Yellow Peril by Tze Ming Mok

It is a flood

As the NZ First man took the floor at the WTV-organised Chinese media meet-the-parties seminar on Sunday, not a single person clapped him on. When he finished, not a single person clapped him off - we're not as polite as everyone thinks, I guess.

From my friend's reports, the crowd was old, and pro tax-cut. The parties were pitching what they'd characterise as their Chinese spin - taxes, law and order, family values. And according to the new issue of iBall (complete with supersensationalist front page that seems to associate transvestism with death), Asians are less worried about tax cuts than the moral decline of New Zealand society represented by Civil Unions, drugs and legal prostitution.

Well, what a load of crap.

To be fair iBall was talking about Christchurch, and what do I know about Christchurch?

But overall, the Asian population is actually younger than the rest of New Zealand. And here in Auckland young Asians, like other young people, are on the whole not socially conservative, boring new-right reactionaries, neither are they rich and tax-bribable. The young Asian people I do know, across the range of NZ-born, 1.5ers and student-generation, East to Southeast to South Asian, seem to be an either/or mix of queers, stoners, hip-hoppers, actors, vandals, designers, trippers, multimedia artists, skaters and... um... journalists. They don't go to political party show & tells (except for the journalists), and like other young people, don't vote as much as they could (again, except for the journalists). And so the stereotype of the conservative, right-wing, money-hungry yellow voter continues, and that stereotype's face is that of a older-middle-aged man. These younger, sketchier associates of mine may not have economic power, and may not exercise their electoral power, but they have cultural power. They are the ones who are remaking the streets, sights and sounds of Aotearoa, whether their parents like it or not, or whether or not their parents even know.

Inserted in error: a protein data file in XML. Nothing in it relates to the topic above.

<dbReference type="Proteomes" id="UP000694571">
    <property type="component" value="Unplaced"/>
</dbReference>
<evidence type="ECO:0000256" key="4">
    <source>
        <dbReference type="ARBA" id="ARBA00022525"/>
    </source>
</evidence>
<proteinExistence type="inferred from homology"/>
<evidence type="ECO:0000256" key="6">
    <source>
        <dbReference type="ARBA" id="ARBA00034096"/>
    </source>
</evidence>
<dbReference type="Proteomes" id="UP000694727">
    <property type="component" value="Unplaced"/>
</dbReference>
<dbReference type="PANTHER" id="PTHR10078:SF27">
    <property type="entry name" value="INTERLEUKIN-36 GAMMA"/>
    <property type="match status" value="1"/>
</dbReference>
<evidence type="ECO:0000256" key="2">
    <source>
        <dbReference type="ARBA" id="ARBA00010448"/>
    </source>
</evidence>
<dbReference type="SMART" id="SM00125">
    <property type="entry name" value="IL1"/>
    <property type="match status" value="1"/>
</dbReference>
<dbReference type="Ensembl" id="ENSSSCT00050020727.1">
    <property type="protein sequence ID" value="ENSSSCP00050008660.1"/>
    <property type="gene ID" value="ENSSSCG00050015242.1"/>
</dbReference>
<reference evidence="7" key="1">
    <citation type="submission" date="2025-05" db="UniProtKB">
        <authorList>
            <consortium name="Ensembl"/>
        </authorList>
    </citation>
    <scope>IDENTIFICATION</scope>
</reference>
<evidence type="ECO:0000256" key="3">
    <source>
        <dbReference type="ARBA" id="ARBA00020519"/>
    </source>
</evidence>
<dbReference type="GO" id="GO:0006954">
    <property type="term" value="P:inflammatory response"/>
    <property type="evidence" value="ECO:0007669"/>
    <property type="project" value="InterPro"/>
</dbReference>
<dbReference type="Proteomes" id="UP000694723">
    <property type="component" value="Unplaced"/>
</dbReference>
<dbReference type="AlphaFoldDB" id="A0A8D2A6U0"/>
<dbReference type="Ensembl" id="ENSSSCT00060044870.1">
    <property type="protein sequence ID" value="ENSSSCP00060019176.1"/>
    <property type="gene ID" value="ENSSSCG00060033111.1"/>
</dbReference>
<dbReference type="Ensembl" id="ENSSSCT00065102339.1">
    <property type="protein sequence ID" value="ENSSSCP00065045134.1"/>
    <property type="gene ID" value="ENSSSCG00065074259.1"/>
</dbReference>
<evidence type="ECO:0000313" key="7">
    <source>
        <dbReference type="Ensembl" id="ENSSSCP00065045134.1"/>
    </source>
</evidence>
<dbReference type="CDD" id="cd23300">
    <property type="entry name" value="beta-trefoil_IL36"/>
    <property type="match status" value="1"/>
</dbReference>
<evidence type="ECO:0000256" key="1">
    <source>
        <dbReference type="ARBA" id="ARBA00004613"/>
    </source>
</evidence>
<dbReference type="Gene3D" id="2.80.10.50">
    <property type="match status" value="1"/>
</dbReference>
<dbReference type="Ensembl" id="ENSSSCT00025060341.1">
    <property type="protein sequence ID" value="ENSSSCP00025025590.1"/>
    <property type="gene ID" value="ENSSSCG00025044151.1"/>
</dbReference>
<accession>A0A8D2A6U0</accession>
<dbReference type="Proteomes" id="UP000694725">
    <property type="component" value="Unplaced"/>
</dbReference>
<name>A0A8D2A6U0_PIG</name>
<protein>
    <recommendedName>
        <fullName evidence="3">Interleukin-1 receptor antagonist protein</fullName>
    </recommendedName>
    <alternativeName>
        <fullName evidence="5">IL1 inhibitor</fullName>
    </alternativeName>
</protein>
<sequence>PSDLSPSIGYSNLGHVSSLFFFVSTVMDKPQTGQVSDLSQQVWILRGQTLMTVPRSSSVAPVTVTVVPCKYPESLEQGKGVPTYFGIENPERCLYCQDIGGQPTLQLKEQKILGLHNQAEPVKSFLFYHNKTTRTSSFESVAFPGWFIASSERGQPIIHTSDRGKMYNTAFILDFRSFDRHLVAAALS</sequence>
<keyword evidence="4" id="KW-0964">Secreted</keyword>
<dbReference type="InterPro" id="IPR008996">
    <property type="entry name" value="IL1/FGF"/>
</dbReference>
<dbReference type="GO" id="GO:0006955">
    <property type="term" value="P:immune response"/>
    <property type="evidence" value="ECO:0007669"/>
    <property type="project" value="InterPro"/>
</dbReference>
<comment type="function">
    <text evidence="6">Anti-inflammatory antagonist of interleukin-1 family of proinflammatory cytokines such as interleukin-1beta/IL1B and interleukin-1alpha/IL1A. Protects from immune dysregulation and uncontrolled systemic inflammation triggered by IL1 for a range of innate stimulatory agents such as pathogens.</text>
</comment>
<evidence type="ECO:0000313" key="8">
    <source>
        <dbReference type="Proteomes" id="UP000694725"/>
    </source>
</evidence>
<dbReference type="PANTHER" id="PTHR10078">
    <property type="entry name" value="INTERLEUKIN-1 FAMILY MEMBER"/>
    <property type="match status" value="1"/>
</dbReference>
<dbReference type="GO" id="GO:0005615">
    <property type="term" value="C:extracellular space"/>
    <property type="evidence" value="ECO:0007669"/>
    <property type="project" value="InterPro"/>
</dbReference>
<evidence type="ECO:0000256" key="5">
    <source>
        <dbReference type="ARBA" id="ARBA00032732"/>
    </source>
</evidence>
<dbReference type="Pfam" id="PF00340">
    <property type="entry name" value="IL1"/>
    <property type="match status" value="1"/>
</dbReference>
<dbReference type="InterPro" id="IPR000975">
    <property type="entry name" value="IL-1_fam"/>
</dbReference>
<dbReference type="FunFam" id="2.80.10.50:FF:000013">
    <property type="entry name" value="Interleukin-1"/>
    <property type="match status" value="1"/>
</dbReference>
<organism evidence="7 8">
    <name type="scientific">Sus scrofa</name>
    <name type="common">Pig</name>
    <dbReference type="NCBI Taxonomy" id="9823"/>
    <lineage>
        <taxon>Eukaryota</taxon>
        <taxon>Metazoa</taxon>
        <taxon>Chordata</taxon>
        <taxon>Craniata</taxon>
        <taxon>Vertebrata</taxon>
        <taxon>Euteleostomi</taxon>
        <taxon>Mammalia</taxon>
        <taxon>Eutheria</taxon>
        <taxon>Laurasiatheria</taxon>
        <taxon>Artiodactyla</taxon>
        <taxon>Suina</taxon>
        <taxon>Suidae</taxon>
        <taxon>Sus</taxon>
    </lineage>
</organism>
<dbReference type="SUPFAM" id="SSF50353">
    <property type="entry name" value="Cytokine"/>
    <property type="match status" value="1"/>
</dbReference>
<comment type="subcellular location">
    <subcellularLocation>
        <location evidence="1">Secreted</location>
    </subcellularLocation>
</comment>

So: though it's great to see Asian media more active in the election than in previous rounds, they're doing us a disservice if they keep pigeonholing Asian political opinion in this way.

By contrast, at the 1.5 generation-focused mini-conference on voting, Bananaworks had managed to round up a fairly high density of 18-24 year olds. A spontaneous National Party stump-speech from a greying one-man Pansy Wong cheerleading brigade in the audience, had limited crowd-penetration. As their parents' generation clapped, the 1.5ers looked embarrassed or bemused.

I don't know if they'll turn out for the general election (if it is ever called), but young Asian people showed yesterday that they will turn out for the movie Election (if that's what it is really called). Because it's about Triads - awesome! In fact, the Chinese name of the film is 黑社会 - 'Triads' - double awesome! Go Johnny To To To, for making the first Hong Kong Triad film that claims to accurately represent the ritual handover of power from one Boss to another, and the first that I know of, to describe the origins of Triads as an anti-Qing dynasty secret society formed from defeated remnants of a Shaolin resistance. And the first that I've seen with no guns. It could all just be the usual mythology, but at least it shows that elections have been held in HK for over three hundred years. A strangely socialist gloss to this 社会: you can't elect the government, but at least you can elect your Boss.

We all hate that talk, don't we, the litany of our ancestors' and parents' hardships, and how lucky we are to live in a democratic country with free and fair elections? My parents never give me that talk (bless'em), so I've had to tally it up myself. Here's what my family has fled across borders from, since the 40s, just to get me here.